UK Parents, Beware Private-School Fee Scams

UK private-school fee payments from parents have become one of the top targets for cyber-criminals, especially with invoices for next term being issued over the current weeks.

Cyber|Decider is warning that schools generally, and private school fee payments particularly, are currently popular with cyber-criminals because of the combination of them being large (generally £4,000-£10,000 per term), and the poor cybersecurity at many schools.

The scam typically begins with parents receiving an email giving them payment details for the school fees, perhaps saying these have changed. However, hackers have surreptitiously gained access to the school’s email, usually through an undiscovered phishing attack—in order to divert the payments into their own accounts. They can also set up automatic rules, so responses from parents requesting confirmation of authenticity get diverted to the hackers, and the school doesn’t see them.

The hacker’s bank account is then emptied early in the next term, netting the criminals sometimes tens and often hundreds of thousands from a single school. From each single attack perspective, the amounts stolen are not high enough to warrant a full police investigation, so most fraudsters disappear without a trace and elude prosecution.

“In 2017 we saw schools generally become a big target for cyber-criminals,” said Neil Hare-Brown, CEO at Cyber|Decider. “Their security is often poor, and their fees administration largely undertaken out of their electronic mailbox which is often hosted online, making it easy to hijack.”

He added, “In addition, the parents with whom they communicate generally use webmail, and often from insecure systems. Families and schools are sharing lots of information about payments for fees, trips and everything else, so these mailboxes hold lots of important personal data such as bank and credit card details, passport images, medical and family information. Many schools have moved their email systems online and use payment gateways, but often they use systems that are insecure.”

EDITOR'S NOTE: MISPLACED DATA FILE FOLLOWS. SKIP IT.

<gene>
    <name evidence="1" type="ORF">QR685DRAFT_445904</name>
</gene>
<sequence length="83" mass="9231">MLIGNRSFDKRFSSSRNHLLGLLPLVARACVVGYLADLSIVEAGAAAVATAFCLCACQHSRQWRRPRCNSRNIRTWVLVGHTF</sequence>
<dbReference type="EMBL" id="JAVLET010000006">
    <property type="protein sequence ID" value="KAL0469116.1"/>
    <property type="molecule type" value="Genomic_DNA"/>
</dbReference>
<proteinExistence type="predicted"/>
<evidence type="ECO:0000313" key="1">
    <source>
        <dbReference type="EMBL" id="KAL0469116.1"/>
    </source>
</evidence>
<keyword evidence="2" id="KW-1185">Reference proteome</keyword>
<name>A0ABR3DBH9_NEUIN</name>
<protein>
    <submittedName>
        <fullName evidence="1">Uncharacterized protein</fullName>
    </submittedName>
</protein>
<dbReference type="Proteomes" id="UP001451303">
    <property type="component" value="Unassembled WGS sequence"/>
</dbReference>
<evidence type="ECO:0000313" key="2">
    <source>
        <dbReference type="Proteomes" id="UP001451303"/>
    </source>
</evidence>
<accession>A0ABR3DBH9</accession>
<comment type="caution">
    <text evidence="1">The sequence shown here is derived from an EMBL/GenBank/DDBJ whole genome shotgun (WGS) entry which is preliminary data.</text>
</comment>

Also, school staff and parents are easily deceived, and scams operated over the holiday period when schools are closed mean the alert won’t be raised quickly. This gives the criminals time to transfer funds with little chance of them returned.

Clearly, when receiving payment requests from schools or anyone else by email, especially one changing the previous arrangements, parents should be very aware. They should telephone the school on its normal number, and double-check verbally with the school before making the payment.

Schools meanwhile should implement thorough and regular cybersecurity training for all staff, and avoid using generic mailbox accounts. They should also use a payment gateway for payments and a secure communications portal for use in communications with parents in all matters, including school fees. Also, two-step authentication should be implemented on all online systems in use by the school.

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